Default is entered upon a defendant’s failure to plead or otherwise defend.
Fed. R. Civ. P. 55(a). The entry of default recognizes that a party is in default for failing to comply
with the rules. See Hill v. Barbour, 787 F. Supp. 146, 148 n.4 (N.D. Ill. 1992). Once the clerk
enters default, the court uses its discretion to determine whether to enter default judgment pursuant
to Rule 55(b).
There are several issues with Grand Chute Holdings’ motion for default judgment. First,
Grand Chute Holdings has failed to follow the procedure established in Rule 55. Rule 55(a) requires
Grand Chute Holdings to move the Clerk for entry of default before moving for entry of default
judgment. See Fed. R. Civ. P. 55(a).
However, the second and larger issue is that Grand Chute Holdings has failed to show that
service has been properly executed on either defendant. “The party moving for entry of default has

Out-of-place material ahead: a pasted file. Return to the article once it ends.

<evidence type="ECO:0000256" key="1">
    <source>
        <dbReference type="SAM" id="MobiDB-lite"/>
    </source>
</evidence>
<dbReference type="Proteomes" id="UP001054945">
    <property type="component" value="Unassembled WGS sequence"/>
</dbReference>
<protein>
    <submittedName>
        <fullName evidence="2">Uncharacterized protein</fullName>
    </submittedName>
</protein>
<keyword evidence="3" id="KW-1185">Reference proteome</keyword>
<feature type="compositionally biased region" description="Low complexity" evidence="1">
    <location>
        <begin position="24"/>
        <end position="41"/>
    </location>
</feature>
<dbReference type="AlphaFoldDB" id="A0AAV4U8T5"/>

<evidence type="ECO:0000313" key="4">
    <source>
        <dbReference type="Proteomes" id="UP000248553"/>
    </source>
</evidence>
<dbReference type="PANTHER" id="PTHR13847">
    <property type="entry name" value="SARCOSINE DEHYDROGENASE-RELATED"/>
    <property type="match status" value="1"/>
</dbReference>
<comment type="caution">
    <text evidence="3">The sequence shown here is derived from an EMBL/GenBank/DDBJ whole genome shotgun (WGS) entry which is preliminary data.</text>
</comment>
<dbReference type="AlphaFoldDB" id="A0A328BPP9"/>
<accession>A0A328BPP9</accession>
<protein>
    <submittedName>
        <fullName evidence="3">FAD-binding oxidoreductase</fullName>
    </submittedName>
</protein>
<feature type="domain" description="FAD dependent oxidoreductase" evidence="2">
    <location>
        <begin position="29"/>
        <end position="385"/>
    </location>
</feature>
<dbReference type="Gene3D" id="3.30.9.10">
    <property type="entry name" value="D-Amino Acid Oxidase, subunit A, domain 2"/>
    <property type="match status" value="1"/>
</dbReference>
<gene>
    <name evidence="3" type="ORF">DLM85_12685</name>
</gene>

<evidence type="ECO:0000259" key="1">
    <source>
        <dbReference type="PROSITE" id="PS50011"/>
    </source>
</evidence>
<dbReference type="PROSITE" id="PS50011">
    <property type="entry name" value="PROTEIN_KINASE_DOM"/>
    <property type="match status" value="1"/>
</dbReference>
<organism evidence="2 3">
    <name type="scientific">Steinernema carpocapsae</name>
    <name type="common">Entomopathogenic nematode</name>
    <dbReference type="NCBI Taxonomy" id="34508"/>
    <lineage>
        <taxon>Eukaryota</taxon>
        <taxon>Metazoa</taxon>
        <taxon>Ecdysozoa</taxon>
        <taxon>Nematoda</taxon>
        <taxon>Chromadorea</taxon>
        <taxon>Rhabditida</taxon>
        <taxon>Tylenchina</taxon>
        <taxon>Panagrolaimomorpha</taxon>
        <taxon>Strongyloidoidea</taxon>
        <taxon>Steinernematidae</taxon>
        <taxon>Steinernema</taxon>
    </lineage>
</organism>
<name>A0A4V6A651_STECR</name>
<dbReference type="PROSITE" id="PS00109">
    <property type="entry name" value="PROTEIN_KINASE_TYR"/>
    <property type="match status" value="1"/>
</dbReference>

the burden of showing that service of process was effected consistent with Rule 4 of the Federal
Rules of Civil Procedure.” Geraci v. Everhart, No. 09-C-433, 2009 WL 3446193, at * 2 (E.D. Wis.
Oct. 23, 2009). “If the moving party is unable to show proper service or that proper service was
waived, the party should not be granted entry of default.” Id.
Grand Chute Holdings asserts that it served both defendants via publication and has filed
proof of such service. Federal Rule of Civil Procedure 4(e)(1) and 4(h)(1)(A) provide that an
individual and a corporation, respectively, may be served by “following state law for serving a
summons in action brought in courts of general jurisdiction in the state where the district court or
where service is made.” Under Wisconsin law, if a person or domestic corporation cannot be served